Your Family: Holiday Pet Warnings

The Morning Show

Sheryl Bautch from the Family Service of Champaign County stops by the studio for this week’s Your Family and is giving you tips on what to prepare for if you plan on bringing a pet home for the holidays.

The thought of a child’s delight in finding a puppy or kitten under the Christmas tree leads many families to consider getting a pet at this time of year. However, pet ownership is a responsibility that will last long past the holidays, so it is important to carefully consider whether your family is ready to bring a pet into your home.

 First, should parents get a pet with the expectation that the children will take care of it?
 No. No matter what your children promise, most of the time the parent will eventually end up taking care of the pet. If this is not acceptable to you as the parent, do not get the pet.

Time, energy and commitment: Do you, the parent, have the time, energy and commitment to care for this pet (remember, you shouldn’t count on the children to do this)? pets need to be trained, walked, fed, have their litter box or cage cleaned, etc. Don’t bring a pet into your home unless you are willing to give it the time and care needed to make the relationship successful.

Cost: Can you afford this pet? Consider all of the costs, including food, training, licenses, equipment, toys and medical care. If you’re away from home a lot, also include the cost of boarding or a pet-sitter. A dog or a cat will probably cost a minimum of $300-$400 per year and it may be significantly higher depending on the health and needs of the pet.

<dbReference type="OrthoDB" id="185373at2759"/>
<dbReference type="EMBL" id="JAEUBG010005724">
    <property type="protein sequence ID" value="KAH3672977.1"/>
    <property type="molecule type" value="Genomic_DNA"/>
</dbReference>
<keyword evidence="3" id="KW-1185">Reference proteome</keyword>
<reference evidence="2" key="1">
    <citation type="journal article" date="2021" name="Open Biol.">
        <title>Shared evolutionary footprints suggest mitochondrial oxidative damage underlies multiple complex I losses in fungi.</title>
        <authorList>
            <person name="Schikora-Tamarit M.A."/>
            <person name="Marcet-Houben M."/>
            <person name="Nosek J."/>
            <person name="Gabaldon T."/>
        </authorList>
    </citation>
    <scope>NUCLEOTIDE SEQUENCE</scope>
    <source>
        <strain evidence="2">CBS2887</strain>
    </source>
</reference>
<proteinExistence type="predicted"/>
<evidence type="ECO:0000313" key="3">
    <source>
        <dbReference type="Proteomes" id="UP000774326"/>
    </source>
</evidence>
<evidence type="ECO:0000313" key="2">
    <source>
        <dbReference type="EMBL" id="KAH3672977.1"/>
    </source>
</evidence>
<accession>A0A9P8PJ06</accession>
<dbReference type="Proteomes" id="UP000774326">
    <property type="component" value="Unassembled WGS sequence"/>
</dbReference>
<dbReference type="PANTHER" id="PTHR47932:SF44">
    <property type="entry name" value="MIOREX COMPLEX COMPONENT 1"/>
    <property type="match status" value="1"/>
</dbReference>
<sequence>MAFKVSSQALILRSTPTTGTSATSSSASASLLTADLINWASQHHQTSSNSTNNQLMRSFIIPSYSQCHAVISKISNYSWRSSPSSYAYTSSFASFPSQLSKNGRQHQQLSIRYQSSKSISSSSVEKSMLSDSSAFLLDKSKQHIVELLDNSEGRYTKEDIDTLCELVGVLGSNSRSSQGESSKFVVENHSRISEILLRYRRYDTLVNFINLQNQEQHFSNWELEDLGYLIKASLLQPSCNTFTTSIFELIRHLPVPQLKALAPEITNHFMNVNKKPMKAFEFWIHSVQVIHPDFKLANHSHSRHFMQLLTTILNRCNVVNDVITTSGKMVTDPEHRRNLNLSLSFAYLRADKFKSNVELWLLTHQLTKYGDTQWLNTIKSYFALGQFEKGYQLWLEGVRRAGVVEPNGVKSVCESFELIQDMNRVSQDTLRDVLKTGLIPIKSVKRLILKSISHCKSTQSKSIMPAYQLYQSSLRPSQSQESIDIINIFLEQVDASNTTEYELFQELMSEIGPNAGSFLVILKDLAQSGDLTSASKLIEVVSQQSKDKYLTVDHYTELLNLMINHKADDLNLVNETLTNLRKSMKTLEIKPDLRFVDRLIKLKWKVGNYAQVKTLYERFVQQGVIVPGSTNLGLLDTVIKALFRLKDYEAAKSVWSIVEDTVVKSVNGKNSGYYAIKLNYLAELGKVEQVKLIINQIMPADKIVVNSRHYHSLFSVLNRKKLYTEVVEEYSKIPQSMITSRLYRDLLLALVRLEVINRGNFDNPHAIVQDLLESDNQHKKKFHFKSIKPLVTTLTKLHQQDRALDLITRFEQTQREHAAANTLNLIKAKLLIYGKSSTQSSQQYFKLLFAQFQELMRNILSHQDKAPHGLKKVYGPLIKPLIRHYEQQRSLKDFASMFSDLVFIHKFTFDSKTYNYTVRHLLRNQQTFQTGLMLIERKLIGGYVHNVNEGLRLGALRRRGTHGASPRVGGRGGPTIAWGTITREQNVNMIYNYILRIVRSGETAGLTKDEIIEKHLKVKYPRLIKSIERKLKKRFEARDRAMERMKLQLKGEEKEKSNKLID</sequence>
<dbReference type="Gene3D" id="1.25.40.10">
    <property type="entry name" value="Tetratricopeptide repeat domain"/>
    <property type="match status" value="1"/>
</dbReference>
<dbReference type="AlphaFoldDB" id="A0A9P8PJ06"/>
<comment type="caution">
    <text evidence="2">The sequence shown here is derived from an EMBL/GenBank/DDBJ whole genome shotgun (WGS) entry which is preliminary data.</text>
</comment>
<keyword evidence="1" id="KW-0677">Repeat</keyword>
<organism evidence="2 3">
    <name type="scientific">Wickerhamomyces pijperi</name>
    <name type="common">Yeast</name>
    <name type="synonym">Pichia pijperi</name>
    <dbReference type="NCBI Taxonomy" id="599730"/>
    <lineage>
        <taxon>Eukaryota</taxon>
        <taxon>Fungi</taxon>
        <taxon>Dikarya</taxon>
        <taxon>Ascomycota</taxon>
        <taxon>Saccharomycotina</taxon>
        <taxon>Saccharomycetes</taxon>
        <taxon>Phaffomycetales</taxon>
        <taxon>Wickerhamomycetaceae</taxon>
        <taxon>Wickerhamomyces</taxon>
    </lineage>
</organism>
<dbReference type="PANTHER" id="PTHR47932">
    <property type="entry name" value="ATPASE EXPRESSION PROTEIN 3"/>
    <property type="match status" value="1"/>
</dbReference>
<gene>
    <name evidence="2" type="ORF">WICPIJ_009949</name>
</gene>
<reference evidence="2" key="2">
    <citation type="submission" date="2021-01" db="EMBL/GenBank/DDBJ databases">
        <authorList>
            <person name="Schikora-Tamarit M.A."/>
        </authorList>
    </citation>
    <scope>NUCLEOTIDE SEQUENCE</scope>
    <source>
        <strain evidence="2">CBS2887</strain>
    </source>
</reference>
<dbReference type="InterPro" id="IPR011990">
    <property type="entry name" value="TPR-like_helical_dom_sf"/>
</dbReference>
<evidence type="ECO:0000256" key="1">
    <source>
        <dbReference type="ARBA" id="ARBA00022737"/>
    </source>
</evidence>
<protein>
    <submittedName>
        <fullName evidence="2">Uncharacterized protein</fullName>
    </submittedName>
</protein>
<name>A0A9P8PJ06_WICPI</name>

Permission to have a pet: If you live in an apartment or condominium, check with your landlord or condo association to be sure pets are allowed. If your current housing is temporary, ask yourself if you have the commitment to take the pet with you when you move.

Space needs: Be sure you know how large your pet will get and ask yourself if your home is adequate for the pet’s space needs.

Health concerns: Make sure you know whether anyone in your family, and anyone who visits your home frequently, is allergic to any type of animal. If your children have never really been around cats or dogs, consider having them spend time with these animals before bringing one into your home so you can be sure they don’t have allergies.

Remember that, in addition to training your pet, you need to train your children. They must be taught to respect the pet and how to behave around it. Every day pets are turned in to shelters for biting or scratching a child when it is the child who poked, teased or grabbed the pet. If your child is too young or too rambunctious to learn the proper way to treat a pet, then your family should wait before getting a pet.
 

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